RFA urges EPA to deny big oil's RFS waiver petition
According to a letter sent to the Environmental Protection Agency (EPA) Administrator Gina McCarthy, the ethanol blend wall could be successful under the current Renewable Fuels Standard (RFS), and a waiver is not necessary.
The letter sent last week urged the EPA to reject the petition for a partial waiver of the 2014 RFS submitted recently by the American Petroleum Institute (API) and American Fuel & Petrochemical Manufacturers (AFPM).
“Big Oil’s attempt to completely rewrite and redefine the statute pertaining to RFS waivers is just another shameless example of how far they’ll go to protect their market share and block larger volumes of renewable fuel from reaching the consumer,” said Bob Dinneen, Renewable Fuels Association’s (RFA) President and CEO. “Not only do API and AFPM blatantly contort the meaning and intent of the statute, but, as trade associations, they aren’t even entitled to file a petition for a waiver in the first place.”
The EPA has hinted recently of changes to the RFS. The EPA has until mid-November to review the petition request.
According to RFA’s letter, the petition from API and AFPM obscures the fundamental purpose and intent of the RFS, which is to drive the production and use of renewable fuels beyond their traditional role as fuel additives.
“The need to move beyond E10 in 2014 for the purposes of RFS compliance should hardly come as a surprise to obligated parties,” wrote Dinneen, pointing out that it was clear as early as 2009 that the so-called E10 “blend wall” would occur in 2013 or 2014. “Unfortunately, many obligated parties chose to blatantly ignore the strong signals compelling them to begin preparations for higher volumes of renewable fuels and to increase investments in storage and distribution infrastructure. Now, the members of API and AFPM seek relief from their renewable fuel blending obligations, arguing that their failure to prepare for 2014 RFS requirements somehow merits reprieve. EPA should not reward such blatant disregard for resoundingly clear policy signals.”
The RFA comments conclude that the combination of increased E85 and E15 sales, carryover Renewable Identification Numbers (RINs) from 2013, and likely administrative adjustments to the 2014 advanced biofuel standard will allow obligated parties to easily meet their RFS requirements without adverse economic consequences.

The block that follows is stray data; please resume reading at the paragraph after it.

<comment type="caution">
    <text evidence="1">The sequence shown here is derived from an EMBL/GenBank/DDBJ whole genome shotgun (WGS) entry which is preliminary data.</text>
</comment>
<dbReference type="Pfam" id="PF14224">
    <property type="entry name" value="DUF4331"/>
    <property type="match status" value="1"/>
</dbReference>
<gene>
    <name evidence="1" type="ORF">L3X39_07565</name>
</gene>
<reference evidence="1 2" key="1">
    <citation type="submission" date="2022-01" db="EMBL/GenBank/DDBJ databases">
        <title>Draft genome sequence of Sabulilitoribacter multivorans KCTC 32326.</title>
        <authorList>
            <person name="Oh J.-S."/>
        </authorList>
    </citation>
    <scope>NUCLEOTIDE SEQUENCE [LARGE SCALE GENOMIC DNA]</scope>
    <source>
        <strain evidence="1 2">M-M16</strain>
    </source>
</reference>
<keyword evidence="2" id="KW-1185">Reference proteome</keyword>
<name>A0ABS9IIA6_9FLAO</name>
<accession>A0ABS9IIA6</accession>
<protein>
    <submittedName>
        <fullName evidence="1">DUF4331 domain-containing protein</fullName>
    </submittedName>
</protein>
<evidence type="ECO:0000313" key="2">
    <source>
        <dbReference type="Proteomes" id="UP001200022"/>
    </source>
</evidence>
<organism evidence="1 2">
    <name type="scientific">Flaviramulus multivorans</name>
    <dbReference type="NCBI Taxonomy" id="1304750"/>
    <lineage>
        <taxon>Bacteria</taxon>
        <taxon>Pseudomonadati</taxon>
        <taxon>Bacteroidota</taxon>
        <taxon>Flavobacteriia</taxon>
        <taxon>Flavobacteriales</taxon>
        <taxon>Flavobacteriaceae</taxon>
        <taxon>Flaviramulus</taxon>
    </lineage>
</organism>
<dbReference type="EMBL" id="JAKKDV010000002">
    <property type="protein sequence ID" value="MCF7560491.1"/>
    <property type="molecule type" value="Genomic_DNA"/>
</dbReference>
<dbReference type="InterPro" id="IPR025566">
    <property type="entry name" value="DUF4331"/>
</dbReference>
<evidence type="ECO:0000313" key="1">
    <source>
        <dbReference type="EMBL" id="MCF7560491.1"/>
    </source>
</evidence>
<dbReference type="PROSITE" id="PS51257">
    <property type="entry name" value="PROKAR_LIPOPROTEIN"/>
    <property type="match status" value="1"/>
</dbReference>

“EPA should act swiftly to reject the petition submitted by API and AFPM. The conditions outlined in the Clean Air Act under which EPA may grant a waiver simply do not exist,” Dinneen concluded. “The RFS is working precisely as intended—EPA is exercising its authority to adjust annual blending requirements, RINs are sending clear signals to the marketplace to expand renewable fuels infrastructure and consumption, and RIN banking and trading provisions are providing compliance flexibility to obligated parties. In short, oil refiners and importers should have no difficulty in meeting their 2014 blending requirements.”
While the RFA is working for a rejection on the waiver, politicians are busy taking a stance.
U.S. Senators Amy Klobuchar (D-MN) and Chuck Grassley (R-IA) called on the Justice Department and Federal Trade Commission (FTC) to investigate possible anticompetitive practices by oil companies that limit consumers access to homegrown renewable fuels. In a letter to Attorney General Eric Holder and FTC Chairwoman Edith Ramirez, Klobuchar, the Chair of the Antitrust Subcommittee, and Grassley, the Ranking Member of the Judiciary Committee, urged the Administration to take action to address recent reports indicating that oil companies may be undermining efforts to distribute renewable fuels, including higher ethanol gasoline blends, that help boost our nation’s energy security and lower the price of gas for consumers Recent concerns indicate that oil companies may be taking steps to undermine efforts to distribute renewable fuels, including higher level ethanol blends that help boost energy security and lower the price of gas for consumers, according to the Senators.
“The promise of renewable fuels is rapidly becoming a reality and introducing much needed competition to the transportation fuels sector,” the members said. “Given the implication these alleged activities, if true, could have on competition in the marketplace, we urge you to investigate them and consider whether any action is necessary. We look forward to working with you to ensure that Americans can continue to realize the benefits of cheaper, cleaner renewable fuel.”— Traci Eatherton, WLJ Editor